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I highly recommend this documentary even to those who do not play Go. I have no knowledge of (or interest in) football, but I loved the series “Friday Night Lights,” as so many do, not because of the football but because of the human drama. Football is really just the MacGuffin. The story is about the people, and it is absorbing because of that. So it is with this documentary.

Written by LeisureGuy

13 June 2020 at 9:24 pm

NFL players speakout

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Written by LeisureGuy

6 June 2020 at 1:37 pm

From homeless refugee to chess prodigy, 9-year-old dreams of becoming youngest grandmaster

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Aishwarya Kuma reports at ESPN:

IT’S 9 P.M., and 8-year-old Tani Adewumi is wired, like he’d just swallowed a bag of sugar. He had played chess all day, but he wanted to play more, at least until midnight. The first day of the 2019 New York State Scholastic Chess Championship had just ended, and he finished with three wins in as many matches, surprising a former champion and two other seeded players. He was heading into Day 2 — the final day of the tournament — in the lead, and he wanted to keep up the momentum when he returned to the huge Airbnb he was sharing with his family, his coach and a few other coaches in Saratoga Springs.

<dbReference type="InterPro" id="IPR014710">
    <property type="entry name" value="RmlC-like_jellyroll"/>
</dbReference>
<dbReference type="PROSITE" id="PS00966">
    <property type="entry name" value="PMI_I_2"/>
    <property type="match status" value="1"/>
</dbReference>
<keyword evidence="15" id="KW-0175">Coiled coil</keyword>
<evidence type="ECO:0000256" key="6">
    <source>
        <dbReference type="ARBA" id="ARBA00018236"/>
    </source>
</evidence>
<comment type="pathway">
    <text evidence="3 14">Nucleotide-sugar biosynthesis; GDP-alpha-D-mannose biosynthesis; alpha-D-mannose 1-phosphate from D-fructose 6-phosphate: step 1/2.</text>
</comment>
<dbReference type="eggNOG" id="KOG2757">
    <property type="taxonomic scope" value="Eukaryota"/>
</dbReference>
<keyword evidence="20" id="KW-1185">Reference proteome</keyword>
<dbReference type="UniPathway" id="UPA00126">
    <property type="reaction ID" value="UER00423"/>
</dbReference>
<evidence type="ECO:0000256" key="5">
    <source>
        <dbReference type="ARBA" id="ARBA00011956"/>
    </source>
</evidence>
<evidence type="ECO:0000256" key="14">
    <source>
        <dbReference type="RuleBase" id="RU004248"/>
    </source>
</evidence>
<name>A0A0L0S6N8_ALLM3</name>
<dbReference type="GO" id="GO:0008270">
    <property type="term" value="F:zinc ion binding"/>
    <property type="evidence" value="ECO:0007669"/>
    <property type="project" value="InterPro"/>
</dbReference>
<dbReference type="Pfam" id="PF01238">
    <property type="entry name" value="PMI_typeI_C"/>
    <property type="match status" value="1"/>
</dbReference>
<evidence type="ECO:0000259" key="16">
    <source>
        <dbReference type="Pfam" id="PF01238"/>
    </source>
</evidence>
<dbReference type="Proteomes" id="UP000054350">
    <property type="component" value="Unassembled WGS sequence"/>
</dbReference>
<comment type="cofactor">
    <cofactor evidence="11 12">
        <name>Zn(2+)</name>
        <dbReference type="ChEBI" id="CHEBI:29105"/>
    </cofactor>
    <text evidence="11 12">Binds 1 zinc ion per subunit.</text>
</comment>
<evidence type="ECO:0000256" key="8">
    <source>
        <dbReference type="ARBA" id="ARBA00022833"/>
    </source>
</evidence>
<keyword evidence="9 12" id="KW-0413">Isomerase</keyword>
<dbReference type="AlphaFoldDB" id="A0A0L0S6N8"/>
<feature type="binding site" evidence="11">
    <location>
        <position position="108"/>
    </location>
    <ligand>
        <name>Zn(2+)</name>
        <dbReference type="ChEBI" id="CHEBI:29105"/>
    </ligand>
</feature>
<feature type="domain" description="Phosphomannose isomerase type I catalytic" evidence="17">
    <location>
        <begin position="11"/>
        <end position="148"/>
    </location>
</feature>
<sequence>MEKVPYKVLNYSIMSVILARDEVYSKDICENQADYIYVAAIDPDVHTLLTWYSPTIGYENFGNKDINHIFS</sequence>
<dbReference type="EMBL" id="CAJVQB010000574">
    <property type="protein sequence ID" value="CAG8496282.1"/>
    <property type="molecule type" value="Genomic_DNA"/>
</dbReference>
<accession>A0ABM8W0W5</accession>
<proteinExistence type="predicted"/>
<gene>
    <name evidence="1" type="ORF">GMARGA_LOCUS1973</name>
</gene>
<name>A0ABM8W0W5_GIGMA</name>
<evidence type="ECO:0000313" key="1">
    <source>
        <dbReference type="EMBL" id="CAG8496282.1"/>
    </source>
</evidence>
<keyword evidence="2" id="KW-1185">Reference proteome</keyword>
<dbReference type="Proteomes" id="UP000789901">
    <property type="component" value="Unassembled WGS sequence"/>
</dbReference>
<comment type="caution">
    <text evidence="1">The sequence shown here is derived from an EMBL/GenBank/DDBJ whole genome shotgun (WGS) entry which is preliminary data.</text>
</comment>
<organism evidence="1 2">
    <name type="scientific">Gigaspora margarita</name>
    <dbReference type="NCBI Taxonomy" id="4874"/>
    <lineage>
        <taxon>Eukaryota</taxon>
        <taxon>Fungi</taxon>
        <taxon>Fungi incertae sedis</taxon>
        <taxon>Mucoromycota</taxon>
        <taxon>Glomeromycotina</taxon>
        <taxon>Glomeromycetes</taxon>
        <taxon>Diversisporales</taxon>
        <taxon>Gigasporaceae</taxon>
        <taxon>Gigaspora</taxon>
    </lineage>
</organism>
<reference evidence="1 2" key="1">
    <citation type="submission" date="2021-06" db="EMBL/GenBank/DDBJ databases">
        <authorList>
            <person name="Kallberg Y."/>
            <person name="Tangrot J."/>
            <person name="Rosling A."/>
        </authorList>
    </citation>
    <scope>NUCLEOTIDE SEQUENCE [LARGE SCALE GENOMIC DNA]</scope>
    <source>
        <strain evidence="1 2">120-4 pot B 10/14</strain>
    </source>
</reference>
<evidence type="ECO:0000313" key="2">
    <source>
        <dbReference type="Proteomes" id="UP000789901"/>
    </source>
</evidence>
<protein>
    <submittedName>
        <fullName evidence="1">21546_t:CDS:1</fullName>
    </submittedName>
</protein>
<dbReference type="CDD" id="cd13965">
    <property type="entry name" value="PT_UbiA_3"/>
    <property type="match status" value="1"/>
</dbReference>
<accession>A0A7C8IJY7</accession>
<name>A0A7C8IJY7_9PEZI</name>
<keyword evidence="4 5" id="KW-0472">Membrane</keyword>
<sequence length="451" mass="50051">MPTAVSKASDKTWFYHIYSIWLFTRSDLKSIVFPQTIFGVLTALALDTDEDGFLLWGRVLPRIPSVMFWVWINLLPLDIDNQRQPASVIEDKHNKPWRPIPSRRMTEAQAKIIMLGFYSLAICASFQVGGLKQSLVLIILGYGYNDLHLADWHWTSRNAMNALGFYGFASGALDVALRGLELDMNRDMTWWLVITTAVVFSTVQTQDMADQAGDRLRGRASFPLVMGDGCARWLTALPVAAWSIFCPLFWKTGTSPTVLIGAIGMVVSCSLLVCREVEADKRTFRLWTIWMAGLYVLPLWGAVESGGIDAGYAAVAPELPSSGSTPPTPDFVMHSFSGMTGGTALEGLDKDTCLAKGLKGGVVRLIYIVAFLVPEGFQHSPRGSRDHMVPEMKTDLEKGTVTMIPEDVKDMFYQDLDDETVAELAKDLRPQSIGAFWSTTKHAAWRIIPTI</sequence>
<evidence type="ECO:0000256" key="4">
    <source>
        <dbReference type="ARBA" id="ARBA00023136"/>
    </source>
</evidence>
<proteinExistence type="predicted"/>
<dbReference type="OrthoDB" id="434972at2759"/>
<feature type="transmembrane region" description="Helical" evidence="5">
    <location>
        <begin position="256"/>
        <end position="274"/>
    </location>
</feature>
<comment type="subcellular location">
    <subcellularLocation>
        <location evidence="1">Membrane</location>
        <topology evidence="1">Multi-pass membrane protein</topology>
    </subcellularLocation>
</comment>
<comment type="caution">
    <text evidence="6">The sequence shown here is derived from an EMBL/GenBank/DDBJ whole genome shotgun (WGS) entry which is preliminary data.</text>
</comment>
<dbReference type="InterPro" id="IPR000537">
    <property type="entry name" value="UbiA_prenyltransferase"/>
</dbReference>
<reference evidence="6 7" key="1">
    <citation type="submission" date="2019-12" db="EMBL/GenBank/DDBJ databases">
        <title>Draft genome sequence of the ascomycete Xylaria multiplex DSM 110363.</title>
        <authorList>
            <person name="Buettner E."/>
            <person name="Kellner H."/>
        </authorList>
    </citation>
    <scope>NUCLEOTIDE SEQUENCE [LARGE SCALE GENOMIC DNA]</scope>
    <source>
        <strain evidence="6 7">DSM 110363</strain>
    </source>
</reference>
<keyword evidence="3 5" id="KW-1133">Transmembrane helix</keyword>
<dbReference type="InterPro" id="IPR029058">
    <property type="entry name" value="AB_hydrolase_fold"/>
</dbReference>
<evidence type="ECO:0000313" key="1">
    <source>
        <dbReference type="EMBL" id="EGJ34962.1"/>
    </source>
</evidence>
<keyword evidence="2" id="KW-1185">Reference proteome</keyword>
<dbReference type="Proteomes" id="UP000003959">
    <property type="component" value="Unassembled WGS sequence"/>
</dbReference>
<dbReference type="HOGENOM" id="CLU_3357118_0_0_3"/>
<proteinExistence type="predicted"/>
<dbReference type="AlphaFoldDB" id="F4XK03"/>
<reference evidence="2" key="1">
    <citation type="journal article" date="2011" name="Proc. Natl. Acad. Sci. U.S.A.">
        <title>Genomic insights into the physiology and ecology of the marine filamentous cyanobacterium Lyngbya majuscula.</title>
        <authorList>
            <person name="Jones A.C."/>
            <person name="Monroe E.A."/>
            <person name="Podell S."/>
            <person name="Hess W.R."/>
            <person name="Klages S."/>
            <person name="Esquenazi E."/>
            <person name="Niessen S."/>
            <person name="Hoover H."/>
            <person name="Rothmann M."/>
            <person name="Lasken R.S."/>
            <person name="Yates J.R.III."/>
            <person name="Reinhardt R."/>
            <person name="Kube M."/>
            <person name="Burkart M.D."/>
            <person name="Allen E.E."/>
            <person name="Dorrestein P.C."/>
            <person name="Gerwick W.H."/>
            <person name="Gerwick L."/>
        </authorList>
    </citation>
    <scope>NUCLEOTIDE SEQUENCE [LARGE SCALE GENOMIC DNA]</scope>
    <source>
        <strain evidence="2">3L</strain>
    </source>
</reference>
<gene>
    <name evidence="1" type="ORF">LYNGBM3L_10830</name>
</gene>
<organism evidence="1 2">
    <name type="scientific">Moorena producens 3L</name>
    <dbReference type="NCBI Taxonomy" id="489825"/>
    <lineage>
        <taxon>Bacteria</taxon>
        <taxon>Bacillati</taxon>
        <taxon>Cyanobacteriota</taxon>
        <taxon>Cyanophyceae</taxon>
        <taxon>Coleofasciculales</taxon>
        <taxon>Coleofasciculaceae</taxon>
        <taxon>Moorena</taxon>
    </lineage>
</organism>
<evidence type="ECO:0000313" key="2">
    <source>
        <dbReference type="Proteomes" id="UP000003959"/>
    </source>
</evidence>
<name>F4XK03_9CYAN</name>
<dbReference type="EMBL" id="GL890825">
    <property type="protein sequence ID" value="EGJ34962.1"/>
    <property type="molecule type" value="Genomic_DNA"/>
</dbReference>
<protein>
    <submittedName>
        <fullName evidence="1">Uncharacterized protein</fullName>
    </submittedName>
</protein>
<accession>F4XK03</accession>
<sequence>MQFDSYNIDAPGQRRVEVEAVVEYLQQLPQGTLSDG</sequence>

“If you want to win tomorrow, you better get your butt to sleep like the rest of the champions are right now,” his coach, Shawn Martinez, told him. And so, reluctantly, Tani went to bed, and as soon as he closed his eyes, he fell asleep. Already in his young life, Tani had spent nights in fear — fear for his own life, fear for the lives of his parents. Nerves over a chess match weren’t about to cause a single lost z.

The next day, Tani won his fourth match, no sweat. In the semifinal, Tani did something unorthodox: He purposely sacrificed his bishop for a pawn.

Why did you do that? Martinez wondered. I wouldn’t have made such a risky move.

It appeared to be a blunder, but Tani knew exactly what he was doing. He remembered studying a 19th-century chess game played by the legendary Paul Morphy, and he knew if he could bait his opponent into taking his bishop, he could win the game.

His opponent gave him a wry smile as he realized — too late — why Tani had made that move, the one that would send him to the championship match with a perfect record.

Incredulous, Martinez plugged all of the moves up until the sacrifice of the bishop into an automated chess program on his laptop. After the match, he showed the results to Tani: The strongest move Tani could have made at that point was to sacrifice his bishop. It was aggressive, bold and brave. It was a move most chess players wouldn’t even consider.